She notes that developers targeting the low-end market are helping to increase much-needed rental stock that has the trickle-down effect of lowering rental prices across the board. “Until the ratio of mortgage repayments to rent (2:1 currently) is levelled, new homes intended for the lower segment of the market will continue benefiting investors in the sector. It is much easier to buy the house and rent it out than make it your home. This is a case of one becoming a landlord before owning a home,” she says.

Picture a family that can afford the Sh1.5 million house that is too small for them, but cannot buy a bigger house to suit their needs. They buy the smaller house and let it out and continue paying rent themselves.

James Mugerwa, managing director of Shelter Afrique, the pan-African body that has invested millions of dollars in this segment, says the financing options need to be retooled to meet the expectations and accessibility of the lower end of the market, especially for those who are not able to tie down resources via mortgages or other financing modules.

He adds that currently, the market faces increasing disagreement on just what an affordable product should look like, with both developers and consumers having a different definition of what they think it ought to be.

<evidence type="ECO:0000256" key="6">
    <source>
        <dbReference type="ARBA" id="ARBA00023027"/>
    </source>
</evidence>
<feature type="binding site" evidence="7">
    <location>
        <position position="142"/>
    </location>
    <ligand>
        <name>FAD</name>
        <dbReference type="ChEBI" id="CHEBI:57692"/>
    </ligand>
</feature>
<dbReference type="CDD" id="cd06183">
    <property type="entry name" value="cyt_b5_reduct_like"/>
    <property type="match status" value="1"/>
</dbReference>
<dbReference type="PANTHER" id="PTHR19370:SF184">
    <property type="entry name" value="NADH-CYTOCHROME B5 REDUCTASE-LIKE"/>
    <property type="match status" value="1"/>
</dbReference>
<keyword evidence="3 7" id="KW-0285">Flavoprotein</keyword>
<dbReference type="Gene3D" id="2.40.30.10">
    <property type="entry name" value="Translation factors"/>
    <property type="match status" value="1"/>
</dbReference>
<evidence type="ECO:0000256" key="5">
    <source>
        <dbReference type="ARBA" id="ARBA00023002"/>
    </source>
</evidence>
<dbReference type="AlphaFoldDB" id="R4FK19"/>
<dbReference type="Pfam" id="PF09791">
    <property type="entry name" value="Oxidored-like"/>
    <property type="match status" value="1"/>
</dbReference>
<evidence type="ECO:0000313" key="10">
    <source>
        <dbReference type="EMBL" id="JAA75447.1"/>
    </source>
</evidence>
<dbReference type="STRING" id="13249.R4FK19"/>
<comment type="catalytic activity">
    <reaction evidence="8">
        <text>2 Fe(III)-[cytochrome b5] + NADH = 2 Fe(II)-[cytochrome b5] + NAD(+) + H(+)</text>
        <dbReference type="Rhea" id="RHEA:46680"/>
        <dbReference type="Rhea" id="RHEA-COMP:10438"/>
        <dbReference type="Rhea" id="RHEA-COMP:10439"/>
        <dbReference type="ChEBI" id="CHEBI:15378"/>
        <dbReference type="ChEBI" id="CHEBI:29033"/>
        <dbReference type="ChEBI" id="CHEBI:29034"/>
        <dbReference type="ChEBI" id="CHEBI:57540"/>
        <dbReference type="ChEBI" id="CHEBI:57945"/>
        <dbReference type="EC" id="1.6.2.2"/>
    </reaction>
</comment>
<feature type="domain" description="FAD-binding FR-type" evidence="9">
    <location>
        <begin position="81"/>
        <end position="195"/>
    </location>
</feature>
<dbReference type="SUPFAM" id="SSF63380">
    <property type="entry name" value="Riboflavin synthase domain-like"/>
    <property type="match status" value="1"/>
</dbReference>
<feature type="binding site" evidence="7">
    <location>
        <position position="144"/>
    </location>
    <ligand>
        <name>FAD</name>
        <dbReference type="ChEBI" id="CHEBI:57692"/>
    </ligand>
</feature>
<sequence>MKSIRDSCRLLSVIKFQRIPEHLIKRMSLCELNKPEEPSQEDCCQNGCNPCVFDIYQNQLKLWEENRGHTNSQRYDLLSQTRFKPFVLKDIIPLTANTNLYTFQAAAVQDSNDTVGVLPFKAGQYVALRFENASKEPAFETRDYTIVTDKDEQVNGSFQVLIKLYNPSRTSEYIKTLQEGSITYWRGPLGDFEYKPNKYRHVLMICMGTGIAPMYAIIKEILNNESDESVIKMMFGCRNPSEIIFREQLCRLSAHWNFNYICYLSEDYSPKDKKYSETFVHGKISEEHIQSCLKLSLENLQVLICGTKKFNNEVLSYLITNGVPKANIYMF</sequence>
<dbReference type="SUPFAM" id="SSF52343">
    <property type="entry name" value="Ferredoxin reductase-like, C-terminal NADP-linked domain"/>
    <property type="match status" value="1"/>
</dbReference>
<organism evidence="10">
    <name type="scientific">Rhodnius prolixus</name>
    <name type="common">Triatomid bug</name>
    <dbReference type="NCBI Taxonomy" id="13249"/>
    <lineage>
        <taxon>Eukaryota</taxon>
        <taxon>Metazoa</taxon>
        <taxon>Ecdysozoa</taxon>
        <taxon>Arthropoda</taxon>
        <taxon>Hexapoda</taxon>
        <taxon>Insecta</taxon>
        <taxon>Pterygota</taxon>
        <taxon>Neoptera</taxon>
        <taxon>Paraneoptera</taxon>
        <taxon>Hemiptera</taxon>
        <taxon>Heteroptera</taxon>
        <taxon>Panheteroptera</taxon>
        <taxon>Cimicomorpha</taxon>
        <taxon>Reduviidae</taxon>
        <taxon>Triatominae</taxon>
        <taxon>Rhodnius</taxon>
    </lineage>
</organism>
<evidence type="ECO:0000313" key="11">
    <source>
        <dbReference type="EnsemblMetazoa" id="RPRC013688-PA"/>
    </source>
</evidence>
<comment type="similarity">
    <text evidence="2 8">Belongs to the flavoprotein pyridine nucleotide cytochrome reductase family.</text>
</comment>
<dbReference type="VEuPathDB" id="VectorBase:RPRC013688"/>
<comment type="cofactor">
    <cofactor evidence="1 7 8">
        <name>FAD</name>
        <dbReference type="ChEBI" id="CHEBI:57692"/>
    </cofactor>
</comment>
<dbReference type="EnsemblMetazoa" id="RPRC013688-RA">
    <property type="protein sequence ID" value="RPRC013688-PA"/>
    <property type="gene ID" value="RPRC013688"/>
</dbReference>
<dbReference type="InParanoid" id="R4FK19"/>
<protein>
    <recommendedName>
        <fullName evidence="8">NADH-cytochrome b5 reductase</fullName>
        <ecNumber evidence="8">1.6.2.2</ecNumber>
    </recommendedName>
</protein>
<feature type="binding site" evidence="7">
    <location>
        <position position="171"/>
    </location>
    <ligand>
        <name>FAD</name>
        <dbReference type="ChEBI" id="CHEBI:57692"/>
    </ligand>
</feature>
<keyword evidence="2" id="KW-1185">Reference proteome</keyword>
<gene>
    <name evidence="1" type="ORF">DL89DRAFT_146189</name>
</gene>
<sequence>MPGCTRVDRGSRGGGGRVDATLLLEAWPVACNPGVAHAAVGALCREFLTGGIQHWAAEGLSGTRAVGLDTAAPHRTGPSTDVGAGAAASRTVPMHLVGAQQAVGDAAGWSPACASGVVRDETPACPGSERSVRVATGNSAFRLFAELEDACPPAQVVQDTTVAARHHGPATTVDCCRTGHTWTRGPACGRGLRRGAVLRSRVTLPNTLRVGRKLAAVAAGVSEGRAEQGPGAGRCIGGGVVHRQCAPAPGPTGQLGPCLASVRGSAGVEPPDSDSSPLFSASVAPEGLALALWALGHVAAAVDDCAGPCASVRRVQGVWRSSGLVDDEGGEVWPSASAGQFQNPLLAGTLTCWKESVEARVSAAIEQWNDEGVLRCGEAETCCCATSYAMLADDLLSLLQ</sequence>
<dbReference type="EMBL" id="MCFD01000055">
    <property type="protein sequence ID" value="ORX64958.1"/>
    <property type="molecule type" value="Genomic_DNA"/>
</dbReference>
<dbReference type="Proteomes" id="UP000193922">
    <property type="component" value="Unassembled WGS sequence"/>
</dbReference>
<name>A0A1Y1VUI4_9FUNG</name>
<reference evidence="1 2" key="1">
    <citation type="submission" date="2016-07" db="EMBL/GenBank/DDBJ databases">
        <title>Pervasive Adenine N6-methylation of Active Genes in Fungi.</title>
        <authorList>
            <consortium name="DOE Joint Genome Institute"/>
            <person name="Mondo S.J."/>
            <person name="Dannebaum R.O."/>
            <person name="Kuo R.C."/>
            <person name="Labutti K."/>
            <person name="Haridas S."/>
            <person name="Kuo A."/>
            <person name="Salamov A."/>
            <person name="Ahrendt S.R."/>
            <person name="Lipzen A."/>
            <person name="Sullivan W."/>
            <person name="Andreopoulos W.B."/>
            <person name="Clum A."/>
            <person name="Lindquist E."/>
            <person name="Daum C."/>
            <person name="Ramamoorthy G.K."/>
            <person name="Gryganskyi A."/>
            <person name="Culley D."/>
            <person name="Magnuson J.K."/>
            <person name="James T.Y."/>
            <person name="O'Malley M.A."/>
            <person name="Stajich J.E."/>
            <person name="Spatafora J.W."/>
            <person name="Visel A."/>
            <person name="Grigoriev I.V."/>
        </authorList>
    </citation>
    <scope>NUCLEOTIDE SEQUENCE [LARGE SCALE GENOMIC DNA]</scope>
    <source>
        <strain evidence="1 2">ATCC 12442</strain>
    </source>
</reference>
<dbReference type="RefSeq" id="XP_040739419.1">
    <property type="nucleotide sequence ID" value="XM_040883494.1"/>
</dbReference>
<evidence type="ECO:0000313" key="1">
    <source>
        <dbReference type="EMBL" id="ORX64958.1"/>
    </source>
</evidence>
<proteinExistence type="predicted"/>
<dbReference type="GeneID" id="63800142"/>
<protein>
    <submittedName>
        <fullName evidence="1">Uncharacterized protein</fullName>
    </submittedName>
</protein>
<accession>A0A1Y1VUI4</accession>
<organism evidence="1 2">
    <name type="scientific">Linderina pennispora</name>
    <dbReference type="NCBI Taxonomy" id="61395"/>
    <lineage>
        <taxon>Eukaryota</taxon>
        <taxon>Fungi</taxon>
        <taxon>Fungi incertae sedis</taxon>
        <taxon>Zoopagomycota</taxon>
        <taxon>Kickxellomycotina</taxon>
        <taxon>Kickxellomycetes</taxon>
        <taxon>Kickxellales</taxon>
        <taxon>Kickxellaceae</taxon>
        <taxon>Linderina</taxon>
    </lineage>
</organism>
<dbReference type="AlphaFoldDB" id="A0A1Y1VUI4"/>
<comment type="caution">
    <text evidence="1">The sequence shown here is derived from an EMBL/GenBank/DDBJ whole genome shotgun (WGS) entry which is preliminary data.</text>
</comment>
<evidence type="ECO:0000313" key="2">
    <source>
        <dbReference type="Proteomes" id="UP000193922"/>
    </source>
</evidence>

According to him, developers look at the bottom line before taking on any large-scale project and this may account for the little attention that has been given to the lower segment of the housing market.


“It is all about margins. You have to realise that a housing project can take up to five years from ground-breaking to sale. You have investors tied down for such a long period before they start getting their money back. That duration is longer for affordable housing projects. This is compounded by the fact that building materials are expensive as most of them have to be imported with knock-on effects on the prices of the final units,” he says.

In a recent opinion piece in this magazine, Ian Henderson, managing director of Superior Homes Ltd, stated that many developers do not have incentives to construct houses for this market, since they have to lay basic infrastructure that is costly regardless of the market segment they focus on.

“The talk in Kenya has been to deliver the so-called low-cost houses selling below Sh1.5 million. On paper, this is quite possible but difficult to achieve in practice. The key ingredients for a successful recipe are a good location, suitable and affordable land, planning permit, National Construction Authority permit, reliable power and water supply, sewerage system, road access, adequate drainage and reasonable legal and Land office registration fees. Simply put, there is no incentive for a developer to jump through all the above hoops in order to build low-cost housing because these are the same hurdles for middle and high-cost houses that produce higher profits,” he wrote.

Are there some incentives that the Government can consider so as to reel reluctant developers into this market?

While tax rebates on housing units selling below a pre-determined figure have been suggested, Mr Mugerwa feels other available vehicles such as land swaps, coupled with private-public-partnerships will go a long way in enticing more investors to fund housing projects in the lower segment. “Without projects of this scale, we are barely making an effort to plug the housing deficit,” says Mugerwa.